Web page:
A collectivist culture (1) can be described as one where the importance is placed on the community over individual needs. Ghanaian people absolutely emphasize the community and are quick to accept people into their communities. I have had more conversations with the security guard who sits in the front of our guest house than my neighbors from home, which might say more about me but you get the point.
Patience, one of the women who I have met, asked me today where I was this morning because I skipped my morning workout. I have lived at the guest house for less than 10 days, and she already cares enough about me to recognize when I am not where I usually am.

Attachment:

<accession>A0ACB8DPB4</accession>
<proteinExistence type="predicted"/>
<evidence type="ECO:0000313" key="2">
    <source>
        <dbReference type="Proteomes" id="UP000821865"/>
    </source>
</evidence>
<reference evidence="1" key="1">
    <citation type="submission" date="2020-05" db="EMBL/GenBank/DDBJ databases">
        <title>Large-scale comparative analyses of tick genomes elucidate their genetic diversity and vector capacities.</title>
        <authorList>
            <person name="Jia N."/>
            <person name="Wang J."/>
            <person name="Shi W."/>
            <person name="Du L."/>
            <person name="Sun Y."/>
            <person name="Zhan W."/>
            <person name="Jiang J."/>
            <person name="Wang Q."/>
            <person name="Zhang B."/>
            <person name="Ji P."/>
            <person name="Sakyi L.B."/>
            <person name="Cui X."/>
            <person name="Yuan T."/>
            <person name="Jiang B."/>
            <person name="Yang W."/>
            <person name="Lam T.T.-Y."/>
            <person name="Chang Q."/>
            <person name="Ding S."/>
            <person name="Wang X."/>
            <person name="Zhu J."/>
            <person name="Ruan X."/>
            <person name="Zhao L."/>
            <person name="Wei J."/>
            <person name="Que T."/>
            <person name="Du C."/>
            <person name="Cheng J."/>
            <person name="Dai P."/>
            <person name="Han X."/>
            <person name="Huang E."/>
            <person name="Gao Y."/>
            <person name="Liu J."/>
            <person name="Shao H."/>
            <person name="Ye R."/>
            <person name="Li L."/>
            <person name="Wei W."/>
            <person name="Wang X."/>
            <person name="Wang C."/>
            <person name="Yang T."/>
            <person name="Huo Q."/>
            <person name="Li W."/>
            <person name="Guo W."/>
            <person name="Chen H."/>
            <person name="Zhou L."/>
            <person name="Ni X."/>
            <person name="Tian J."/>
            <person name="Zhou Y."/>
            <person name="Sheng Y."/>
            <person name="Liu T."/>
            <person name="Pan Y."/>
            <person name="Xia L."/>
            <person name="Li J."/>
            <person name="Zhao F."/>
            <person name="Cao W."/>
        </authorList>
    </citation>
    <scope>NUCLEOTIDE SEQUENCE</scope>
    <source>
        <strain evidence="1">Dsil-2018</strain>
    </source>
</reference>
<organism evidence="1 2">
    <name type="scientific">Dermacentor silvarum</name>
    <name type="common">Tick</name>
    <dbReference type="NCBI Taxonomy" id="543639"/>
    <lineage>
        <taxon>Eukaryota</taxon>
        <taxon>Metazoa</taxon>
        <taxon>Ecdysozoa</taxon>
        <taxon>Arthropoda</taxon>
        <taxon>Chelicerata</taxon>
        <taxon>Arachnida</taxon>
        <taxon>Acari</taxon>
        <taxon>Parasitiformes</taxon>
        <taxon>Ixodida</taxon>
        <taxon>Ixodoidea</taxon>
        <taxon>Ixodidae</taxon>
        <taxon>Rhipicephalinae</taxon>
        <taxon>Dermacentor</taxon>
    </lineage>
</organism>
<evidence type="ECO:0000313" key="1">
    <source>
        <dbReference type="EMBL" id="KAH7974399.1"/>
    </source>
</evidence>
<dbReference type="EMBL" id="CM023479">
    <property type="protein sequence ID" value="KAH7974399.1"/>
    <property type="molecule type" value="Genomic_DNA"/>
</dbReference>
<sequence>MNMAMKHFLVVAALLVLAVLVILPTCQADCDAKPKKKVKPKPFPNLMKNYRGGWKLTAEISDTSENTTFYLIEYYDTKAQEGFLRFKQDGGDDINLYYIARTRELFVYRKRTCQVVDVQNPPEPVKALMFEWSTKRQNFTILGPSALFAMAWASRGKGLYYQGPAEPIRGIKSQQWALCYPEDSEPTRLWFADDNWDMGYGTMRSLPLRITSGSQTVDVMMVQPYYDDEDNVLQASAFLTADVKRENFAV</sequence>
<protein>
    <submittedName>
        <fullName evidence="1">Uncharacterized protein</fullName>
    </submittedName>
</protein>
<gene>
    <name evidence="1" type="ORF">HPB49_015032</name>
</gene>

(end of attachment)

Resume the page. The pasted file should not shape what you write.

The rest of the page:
I am working at the hospital three days a week and on my second day of my Peds ER rotation, the resident asked me where I was on Tuesday (we work Monday, Wednesday, Friday). My job at the hospital is to shadow, so I had not done anything memorable for him to recognize me by. After I explained my schedule, we then proceeded to discuss why I was in Ghana, what lead me to wanting to become a doctor, and a bunch of other personal questions that I had no problem answering because he made me seem like family in the span of 20 minutes.
Even in the language, responces to greetings include (2) “sister”, “brother”, “mother”, and “father”, even if those whom you are talking to are not technically family.
I have been in Ghana for less than 2 weeks and the people who I have met make it feel as though this is a home i have never left.
1. Our guest house (Freeman Methodist Center)
2. Our friends who helped us with the seamstress. We have met twice but she treats everyone like family